The Contribution of Canímar Abajo, Cuba to an Understanding of Early Populations in the Greater Antilles
Author(s): David Smith
Excavation at the site of Canímar Abajo, situated in northern Cuba, has yielded new data that contribute to our understanding of early populations in the Greater Antilles. AMS radiocarbon dates on human bone collagen provide a secure chronology for a mortuary context dating to the 2nd millennium BC. Analysis of starch grains recovered from human dental calculus demonstrates that common bean (Phaseolus vulgaris) was cultivated by at least 1200 BC. Stable isotope analysis of human bone collagen provides evidence of dietary preferences and indicates that a C4 plant, possibly maize (Zea mays) was consumed.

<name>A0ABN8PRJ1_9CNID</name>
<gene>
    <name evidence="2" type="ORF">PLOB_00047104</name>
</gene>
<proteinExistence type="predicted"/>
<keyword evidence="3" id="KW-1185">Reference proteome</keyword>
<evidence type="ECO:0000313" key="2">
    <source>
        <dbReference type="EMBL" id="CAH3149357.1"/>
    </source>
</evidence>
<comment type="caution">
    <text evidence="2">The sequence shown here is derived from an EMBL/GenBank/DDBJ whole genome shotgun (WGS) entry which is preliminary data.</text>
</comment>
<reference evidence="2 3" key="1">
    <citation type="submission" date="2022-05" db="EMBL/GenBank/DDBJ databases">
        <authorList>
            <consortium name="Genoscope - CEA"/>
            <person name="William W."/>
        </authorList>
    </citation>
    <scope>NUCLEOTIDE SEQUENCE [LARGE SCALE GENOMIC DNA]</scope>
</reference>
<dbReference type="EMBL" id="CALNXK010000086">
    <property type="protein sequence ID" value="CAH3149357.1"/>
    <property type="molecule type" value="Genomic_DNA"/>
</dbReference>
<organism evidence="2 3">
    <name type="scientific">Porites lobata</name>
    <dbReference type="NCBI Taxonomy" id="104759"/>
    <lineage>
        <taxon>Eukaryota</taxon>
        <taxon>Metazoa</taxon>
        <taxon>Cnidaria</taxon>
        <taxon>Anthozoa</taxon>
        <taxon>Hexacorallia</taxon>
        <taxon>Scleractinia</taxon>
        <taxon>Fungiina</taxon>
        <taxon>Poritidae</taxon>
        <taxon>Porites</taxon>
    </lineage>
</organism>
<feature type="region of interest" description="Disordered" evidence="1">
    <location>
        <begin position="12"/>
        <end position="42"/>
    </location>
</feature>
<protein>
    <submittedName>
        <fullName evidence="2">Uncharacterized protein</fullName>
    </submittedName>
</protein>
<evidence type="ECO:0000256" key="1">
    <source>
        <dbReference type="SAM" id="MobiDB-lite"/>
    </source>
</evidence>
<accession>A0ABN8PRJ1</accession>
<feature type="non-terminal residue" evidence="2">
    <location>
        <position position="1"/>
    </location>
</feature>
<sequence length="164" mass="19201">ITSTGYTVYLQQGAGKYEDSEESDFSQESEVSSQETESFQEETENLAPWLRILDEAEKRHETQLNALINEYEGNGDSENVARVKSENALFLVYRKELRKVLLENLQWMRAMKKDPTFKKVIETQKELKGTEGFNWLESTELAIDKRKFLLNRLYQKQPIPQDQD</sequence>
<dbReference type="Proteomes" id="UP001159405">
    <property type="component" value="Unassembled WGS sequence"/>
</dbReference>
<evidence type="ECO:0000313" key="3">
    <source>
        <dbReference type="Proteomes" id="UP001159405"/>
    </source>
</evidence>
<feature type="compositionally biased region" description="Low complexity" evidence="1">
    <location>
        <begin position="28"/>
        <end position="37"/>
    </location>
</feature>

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This Resource is Part of the Following Collections
- New Perspectives on Early Migrations in the Western Caribbean •
- Society for American Archaeology 80th Annual Meeting, San Francisco, CA (2015)
Cite this Record
The Contribution of Canímar Abajo, Cuba to an Understanding of Early Populations in the Greater Antilles. David Smith. Presented at The 80th Annual Meeting of the Society for American Archaeology, San Francisco, California. 2015 ( tDAR id: 396631)
min long: -90.747; min lat: 3.25 ; max long: -48.999; max lat: 27.683 ;